Bob measured the axle and made up a drawing for his brother. Bruce Schutter machined the prototype steel axle, we stacked the parts up, and those folks over at Velocity built up the wheels using double butted spokes and alloy nipples. Remember, we want these wheels as light as possible without going to a low spoke count..
So here's what our prototype looked using various conventional axle parts.
A spacer approximating the thickness of the rear fork ends is shown in all of these photos (red dot). Basically, what we've done is use a pair of inner axle nuts (separated by a washer) on each side of the hub (total ~10mm per side) to respace the hub from 100mm to 120mm. Additional spacers could be added to increase to 126 if you wanted. The two inner axle nuts are 'jammed' together on both sides in such a way as to take up any slack in the axle (there was about 1mm of play, perhaps indicating that a least one bearing needed to be flipped over and re-installed.)
Checking the chainline indicated a 40mm chainline, moving one nut to the driveside squared that minor problem up. But the more I looked at this assembly, the more I realized that jam nuts wouldn't be needed, after all the hub in it's original configuration was basically all held together by the quick release. Why couldn't this set-up be held together by the axle nuts?
Bob and I agreed, so we changed the profile in the next axle as you'll soon see.
The wheelset with steel axle weighs 1770 grams in the prototype configuration shown with 3x Wheelsmith db spokes and alloy nipples laced to Velocity Aerohead rims (non-machined sidewalls). Not too shabby.
Next order of business is to replace the steel axle with a titanium axle which would be also turned by Bruce Schutter in Grand Rapids from titanium billet provided by Brown Technologies. Bob and I collaborated on the drawing, I measured the original axle with a digital vernier caliper and made the drawing.
The prototype steel axle weighed 163 grams and the new Ti axle weighs 73 grams, Bruce turned down the center section to 10mm as well. What a beatiful little piece of engineering - thanks Bruce.
Shown in these final photos is a 15T 1/8" cog from Boone. The 15T cog and three Ti Torx bolts weigh only 19 grams. That compares to just over 100 grams for a regular steel cog and lockring! All this work lowered the weight of our project wheelset to 1,616 grams including the front skewer and both track nuts (steel) in the rear - certainly the lightest fixed wheelset we've laid hands on.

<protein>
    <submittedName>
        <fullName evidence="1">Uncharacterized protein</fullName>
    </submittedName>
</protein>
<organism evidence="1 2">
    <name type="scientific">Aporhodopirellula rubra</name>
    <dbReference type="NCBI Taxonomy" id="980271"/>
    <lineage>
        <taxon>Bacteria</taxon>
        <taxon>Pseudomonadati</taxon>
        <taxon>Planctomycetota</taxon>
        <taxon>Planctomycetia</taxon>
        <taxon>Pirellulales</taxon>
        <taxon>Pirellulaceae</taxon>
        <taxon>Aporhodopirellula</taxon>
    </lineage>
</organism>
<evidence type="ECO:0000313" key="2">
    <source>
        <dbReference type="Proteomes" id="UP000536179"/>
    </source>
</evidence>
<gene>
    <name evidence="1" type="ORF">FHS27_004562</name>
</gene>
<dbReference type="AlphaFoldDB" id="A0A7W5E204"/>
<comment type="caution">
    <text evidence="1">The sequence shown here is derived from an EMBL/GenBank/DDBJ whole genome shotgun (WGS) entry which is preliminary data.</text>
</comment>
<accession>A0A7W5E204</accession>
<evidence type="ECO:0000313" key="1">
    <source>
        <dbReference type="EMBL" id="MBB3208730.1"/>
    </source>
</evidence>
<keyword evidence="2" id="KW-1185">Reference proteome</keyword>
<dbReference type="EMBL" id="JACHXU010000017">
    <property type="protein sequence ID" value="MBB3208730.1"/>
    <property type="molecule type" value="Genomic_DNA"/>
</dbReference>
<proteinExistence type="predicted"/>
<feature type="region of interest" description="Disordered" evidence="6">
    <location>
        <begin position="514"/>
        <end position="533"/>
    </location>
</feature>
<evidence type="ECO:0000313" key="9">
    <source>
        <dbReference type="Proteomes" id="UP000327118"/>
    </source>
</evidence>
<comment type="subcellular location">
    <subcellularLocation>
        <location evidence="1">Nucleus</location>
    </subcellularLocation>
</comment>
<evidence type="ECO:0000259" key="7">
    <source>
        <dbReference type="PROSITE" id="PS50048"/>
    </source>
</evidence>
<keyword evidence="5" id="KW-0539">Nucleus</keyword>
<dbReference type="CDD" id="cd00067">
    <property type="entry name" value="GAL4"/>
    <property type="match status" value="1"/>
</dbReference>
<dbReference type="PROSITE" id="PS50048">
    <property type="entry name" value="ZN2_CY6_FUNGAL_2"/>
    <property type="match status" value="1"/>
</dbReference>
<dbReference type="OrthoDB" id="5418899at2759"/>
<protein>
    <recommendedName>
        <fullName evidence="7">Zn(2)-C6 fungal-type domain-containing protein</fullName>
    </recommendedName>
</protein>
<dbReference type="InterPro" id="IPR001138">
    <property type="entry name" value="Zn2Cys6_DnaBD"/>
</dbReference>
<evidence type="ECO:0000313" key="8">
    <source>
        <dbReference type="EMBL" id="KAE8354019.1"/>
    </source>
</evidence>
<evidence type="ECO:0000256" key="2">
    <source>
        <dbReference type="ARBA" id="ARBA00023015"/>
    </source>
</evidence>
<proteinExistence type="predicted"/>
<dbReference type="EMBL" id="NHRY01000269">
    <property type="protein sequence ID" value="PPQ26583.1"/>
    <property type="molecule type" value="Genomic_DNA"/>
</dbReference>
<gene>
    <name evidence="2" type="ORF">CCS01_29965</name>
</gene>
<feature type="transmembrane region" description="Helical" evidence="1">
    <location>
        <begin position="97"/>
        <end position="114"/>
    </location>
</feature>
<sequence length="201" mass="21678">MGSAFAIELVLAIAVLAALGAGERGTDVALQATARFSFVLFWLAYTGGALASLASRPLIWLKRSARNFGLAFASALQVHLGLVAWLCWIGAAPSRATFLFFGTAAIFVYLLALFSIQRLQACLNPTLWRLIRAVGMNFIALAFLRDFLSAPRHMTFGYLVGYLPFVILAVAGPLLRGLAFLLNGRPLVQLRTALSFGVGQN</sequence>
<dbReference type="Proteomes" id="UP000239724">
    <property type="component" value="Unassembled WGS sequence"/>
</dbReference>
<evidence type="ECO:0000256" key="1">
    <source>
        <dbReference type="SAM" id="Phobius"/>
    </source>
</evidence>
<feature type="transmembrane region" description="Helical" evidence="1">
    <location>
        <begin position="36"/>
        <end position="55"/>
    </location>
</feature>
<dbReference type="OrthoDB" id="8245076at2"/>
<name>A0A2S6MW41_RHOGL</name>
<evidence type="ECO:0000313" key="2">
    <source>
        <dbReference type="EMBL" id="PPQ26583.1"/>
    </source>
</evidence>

In this final configuration I've used two hollow spacers from my parts bin. I have no idea where they originated, but they worked just perfectly, resulting in a chainline that was off only about 1 mm. The spacer on the drive side is steel and has a serrated face, on the non-drive side you'll see a hollow aluminum spacer and a single serrated-face Dura-Ace track nut. I just snugged up that nut. Perfect.
We slid on some 23mm Vittoria Diamante clinchers that weighed in at 185 grams apiece - 60 grams per tire less than the 23mm Michelin Megamium's that we'd been running on another wheelset. Ultralite Specialized tubes completed our installation.
Now we didn't make out target weight of 1550 grams, but we could get down to about 1580-90 grams by getting a pair of titanium 10mm flange nuts from Race Bolts at eleven bucks apiece, but we'll be missing the swivel washer on regular track nuts.
So will this make a difference in your riding, or ours? Probably not, but a light set of wheels do accelerate faster. What about cost? The Ti billet retails around a hundred bucks, and Bruce said considering the number of times he had to sharpen his tools - well maybe $300 for machining the axle alone. Total cost - still less than a Mavic Cosmic Carbone road wheelset - for the lightest fixed wheelset around. We like that. See 'em at the Symposium.
So, there you go. Tired of regular threaded cogs? Try the LeVel, the Miche Carrier, or tackle a project like this one. We'll be doing a follow-up on this project in a few months when we find out how it holds up - swing back this way.
Contributors to this article include:
Velocity USA - Grand Rapids, MI